Our concern here is with a cabal of noisy conservatives, whom the press has apparently (and unjustly) appointed as spokesmen for all conservatives. This group pretends that the choice for someone like Moore represents unalloyed godliness and refuses to unmistakably criticize immorality in other leaders they admire. To justify or ignore the moral failings of a politician because he champions your favored policies--well, that is to step onto the path of self-deception and hypocrisy, which according to Jesus, leads to no less place than hell (Matt. 23:15).

Of course, this charge of hypocrisy cuts both ways. It has applied equally well to progressive and moderate Christians, who have in the past turned a blind eye to the moral failings and moral bankruptcy of liberal candidates they support and who have decided, at best, to whisper truth to power lest they delegitimize their candidate or office holder. Clearly, there are moments on the Left in which partisans are too weak to resist the temptation to entrust themselves to the power politics of the moment instead of "to him who judges justly," to whom "the nations are like a drop in a bucket ... regarded as dust on the scales," who "brings princes to naught and reduces the rulers of this world to nothing" (Isa. 40:15, 23).

Hypocrisy on the Right

As suggested above, some of the critiques by the Left and center (matched by a fair amount of critiques by leading conservatives, by the way), are hard to argue with. Hypocrisy is again the most salient charge.

As recently as 2011, PRRI found that only 30 percent of white evangelicals believed "an elected official who commits an immoral act in their personal life can still behave ethically and fulfill their duties in their public and professional life." But by late 2016, when Donald Trump was running for president, that number had risen sharply to 72 percent--the biggest shift of any US religious group.

The reason for the flip is not hard to discern. David Brody, a correspondent for the Christian Broadcasting Network, has noted the desperation and urgency felt throughout much of conservative Christianity. "The way evangelicals see the world, the culture is not only slipping away--it's slipping away in all caps, with four exclamation points after that. It's going to you-know-what in a handbasket." The logic is then inexorable: "Where does that leave evangelicals? It leaves them with a choice. Do they sacrifice a little bit of that ethical guideline they've used in the past in exchange for what they believe is saving the culture?"

Apparently yes. This is precisely why, when serious and substantial allegations of sexual abuse of minors were made against Roy Moore, many doubled down on their support for him. Within days of this news story in The Washington Post, polls indicated that not only would 57 percent of evangelicals continue to support him, another 37 percent said they were now more likely to vote for him.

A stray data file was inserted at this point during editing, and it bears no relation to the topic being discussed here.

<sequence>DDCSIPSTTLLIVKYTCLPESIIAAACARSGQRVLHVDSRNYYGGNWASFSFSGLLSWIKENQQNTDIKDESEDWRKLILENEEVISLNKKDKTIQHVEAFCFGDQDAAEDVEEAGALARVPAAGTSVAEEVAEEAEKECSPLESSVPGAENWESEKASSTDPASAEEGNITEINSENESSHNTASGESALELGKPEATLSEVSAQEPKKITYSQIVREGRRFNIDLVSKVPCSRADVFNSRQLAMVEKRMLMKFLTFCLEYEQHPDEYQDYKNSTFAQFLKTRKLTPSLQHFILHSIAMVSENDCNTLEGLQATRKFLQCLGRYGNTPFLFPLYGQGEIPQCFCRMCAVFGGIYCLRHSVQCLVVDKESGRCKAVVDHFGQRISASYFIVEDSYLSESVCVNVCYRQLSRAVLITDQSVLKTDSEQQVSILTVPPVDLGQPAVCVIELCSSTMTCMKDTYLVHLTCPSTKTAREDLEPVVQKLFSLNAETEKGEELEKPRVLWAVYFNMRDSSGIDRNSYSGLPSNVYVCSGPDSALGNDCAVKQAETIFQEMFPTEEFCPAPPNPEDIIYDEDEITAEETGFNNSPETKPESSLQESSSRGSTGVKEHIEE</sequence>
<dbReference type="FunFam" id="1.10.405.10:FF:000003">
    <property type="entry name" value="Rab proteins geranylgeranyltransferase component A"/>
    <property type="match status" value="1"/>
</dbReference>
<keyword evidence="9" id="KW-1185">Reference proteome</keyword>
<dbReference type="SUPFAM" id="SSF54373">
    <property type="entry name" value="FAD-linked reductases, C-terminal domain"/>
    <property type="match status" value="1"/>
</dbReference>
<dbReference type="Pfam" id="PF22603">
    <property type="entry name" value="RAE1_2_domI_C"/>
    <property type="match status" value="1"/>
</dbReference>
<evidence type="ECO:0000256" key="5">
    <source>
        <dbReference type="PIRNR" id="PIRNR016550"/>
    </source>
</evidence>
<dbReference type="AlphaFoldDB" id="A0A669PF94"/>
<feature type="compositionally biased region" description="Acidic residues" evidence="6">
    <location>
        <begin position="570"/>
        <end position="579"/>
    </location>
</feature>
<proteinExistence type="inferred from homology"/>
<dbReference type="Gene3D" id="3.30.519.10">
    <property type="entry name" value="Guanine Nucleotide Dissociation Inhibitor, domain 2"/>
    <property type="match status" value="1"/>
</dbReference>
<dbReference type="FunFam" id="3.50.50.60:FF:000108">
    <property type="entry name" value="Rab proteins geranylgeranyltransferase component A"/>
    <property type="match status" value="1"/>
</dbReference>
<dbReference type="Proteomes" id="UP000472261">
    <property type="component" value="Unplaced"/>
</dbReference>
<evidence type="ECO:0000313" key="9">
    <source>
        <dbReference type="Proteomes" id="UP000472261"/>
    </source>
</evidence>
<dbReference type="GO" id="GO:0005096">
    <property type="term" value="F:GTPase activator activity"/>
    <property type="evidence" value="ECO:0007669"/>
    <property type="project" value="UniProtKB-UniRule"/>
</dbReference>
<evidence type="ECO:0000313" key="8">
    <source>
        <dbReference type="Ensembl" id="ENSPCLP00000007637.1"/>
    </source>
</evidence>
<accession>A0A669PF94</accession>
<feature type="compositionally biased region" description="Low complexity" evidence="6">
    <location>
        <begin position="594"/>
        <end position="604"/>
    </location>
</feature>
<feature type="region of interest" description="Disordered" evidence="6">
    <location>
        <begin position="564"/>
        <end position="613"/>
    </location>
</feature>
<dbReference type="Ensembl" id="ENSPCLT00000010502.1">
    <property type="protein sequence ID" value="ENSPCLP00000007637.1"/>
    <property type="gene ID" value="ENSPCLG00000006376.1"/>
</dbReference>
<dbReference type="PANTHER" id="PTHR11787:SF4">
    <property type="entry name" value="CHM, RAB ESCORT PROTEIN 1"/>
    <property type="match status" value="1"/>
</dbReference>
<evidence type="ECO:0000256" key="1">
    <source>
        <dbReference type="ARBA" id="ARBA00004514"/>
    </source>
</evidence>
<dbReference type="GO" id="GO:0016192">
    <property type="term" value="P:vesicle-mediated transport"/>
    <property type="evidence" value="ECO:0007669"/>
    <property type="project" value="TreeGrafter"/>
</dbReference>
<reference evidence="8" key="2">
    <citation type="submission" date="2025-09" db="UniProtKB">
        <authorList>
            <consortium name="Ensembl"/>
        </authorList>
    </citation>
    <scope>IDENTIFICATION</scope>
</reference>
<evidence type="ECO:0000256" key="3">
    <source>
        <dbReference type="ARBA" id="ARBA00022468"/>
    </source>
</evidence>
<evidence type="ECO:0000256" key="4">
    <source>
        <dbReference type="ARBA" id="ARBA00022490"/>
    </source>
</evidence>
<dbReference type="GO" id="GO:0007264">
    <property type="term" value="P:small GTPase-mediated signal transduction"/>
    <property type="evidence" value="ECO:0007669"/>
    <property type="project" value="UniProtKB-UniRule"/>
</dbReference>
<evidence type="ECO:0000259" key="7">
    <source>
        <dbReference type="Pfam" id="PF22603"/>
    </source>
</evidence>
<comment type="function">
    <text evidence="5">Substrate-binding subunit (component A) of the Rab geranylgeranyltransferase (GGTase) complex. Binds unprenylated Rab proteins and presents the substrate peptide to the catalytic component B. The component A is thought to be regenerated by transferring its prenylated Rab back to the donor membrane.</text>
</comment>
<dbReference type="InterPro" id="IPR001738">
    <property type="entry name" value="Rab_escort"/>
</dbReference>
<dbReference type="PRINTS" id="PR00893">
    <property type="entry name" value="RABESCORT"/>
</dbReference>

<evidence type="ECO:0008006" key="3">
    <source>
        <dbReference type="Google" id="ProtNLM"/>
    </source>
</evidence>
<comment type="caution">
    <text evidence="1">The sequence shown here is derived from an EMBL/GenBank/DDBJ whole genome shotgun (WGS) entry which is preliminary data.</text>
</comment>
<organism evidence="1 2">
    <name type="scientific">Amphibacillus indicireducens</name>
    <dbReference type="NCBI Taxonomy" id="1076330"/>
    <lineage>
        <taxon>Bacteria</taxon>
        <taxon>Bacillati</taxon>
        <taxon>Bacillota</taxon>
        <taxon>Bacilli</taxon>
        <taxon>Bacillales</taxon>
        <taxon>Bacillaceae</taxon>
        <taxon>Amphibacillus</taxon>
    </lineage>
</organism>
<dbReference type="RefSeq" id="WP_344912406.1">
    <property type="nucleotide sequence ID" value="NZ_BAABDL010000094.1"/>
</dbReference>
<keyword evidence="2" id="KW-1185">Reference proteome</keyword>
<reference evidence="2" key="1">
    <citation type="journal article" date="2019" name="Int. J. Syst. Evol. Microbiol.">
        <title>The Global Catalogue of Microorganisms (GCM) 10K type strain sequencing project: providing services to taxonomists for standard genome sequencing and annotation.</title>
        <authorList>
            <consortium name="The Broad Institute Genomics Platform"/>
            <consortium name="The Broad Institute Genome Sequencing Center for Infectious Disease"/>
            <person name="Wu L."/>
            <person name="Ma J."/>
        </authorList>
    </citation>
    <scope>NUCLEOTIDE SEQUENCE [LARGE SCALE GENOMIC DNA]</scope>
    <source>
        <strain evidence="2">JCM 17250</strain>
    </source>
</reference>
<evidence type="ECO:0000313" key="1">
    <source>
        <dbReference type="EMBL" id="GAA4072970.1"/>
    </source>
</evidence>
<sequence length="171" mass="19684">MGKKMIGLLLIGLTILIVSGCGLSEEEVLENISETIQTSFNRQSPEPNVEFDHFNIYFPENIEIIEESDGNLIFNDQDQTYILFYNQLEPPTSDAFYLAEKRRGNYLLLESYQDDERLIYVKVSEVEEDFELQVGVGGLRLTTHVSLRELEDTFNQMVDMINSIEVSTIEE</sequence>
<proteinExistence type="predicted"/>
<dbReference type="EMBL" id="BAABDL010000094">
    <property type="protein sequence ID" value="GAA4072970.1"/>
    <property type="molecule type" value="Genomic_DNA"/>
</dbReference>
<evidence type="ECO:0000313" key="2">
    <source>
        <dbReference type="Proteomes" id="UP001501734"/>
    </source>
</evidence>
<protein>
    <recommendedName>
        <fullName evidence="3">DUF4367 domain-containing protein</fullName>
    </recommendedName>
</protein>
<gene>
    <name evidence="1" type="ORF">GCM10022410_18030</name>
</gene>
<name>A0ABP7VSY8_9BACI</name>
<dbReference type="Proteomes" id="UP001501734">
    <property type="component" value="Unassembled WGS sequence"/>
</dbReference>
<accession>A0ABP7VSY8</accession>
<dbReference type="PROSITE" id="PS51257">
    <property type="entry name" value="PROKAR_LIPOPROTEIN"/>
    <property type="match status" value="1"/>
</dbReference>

As some have pointed out, many conservative Christians simply don't believe the many news accounts and chalk it up to a secular, liberal, Democratic conspiracy against Moore. Others acknowledge that while the charges may be true, they are minor in nature or happened so long ago they don't matter today. Some are simply Machiavellian, saying they are not electing Mother Teresa but a man who can look out for the interests of conservative Christians.

What is going on here? Among other things, there is this: Many conservatives feel marginalized by the culture and remember the days when a Judeo-Christian morality didn't need explaining or defending. They know that a people without a vision of sound moral grounding will perish. They don't want to perish, and to give them credit, they don't want this nation to perish. They really do believe that this is a matter of life and death. To them, our choices are simple and stark: devilry or godliness.

They are right, of course, about moral decline in America. Yes, there are all sorts of qualifications and nuances to make, and our culture, in fact, champions many biblical values (the recent #MeToo campaign and the fight against racism are but two examples). But there is no question that from a biblical perspective, our nation has lost its moorings. Nearly everyone does what is right in his own eyes, which results in moral, psychological, and social suffering unheard of in our history. The gap between rich and poor, the number of abortions and fatherless children, the steady rise of drug addiction, the increasing sympathy with euthanasia--these are but a few indicators that something is deeply wrong.

The problem with many Christian conservatives is this: They believe they can help the country become godly again by electing people whose godliness is seriously questioned by the very people they want to influence.

They have forgotten that old evangelical idea (and, before that, a Jewish idea) of putting a "hedge around the law." That refers to behavior that is not wrong in itself but is practiced so as to not give even a hint of wrongdoing. It is not immoral to drink alcohol as such, but many Christians refuse to do so because they recognize that drinking alcohol may impair their judgment about matters that in fact are moral. When it comes to choosing leaders and shaping our life together, we've rightly followed this biblical teaching: "Abstain from all appearance of evil" (1 Thess. 5:22, KJV).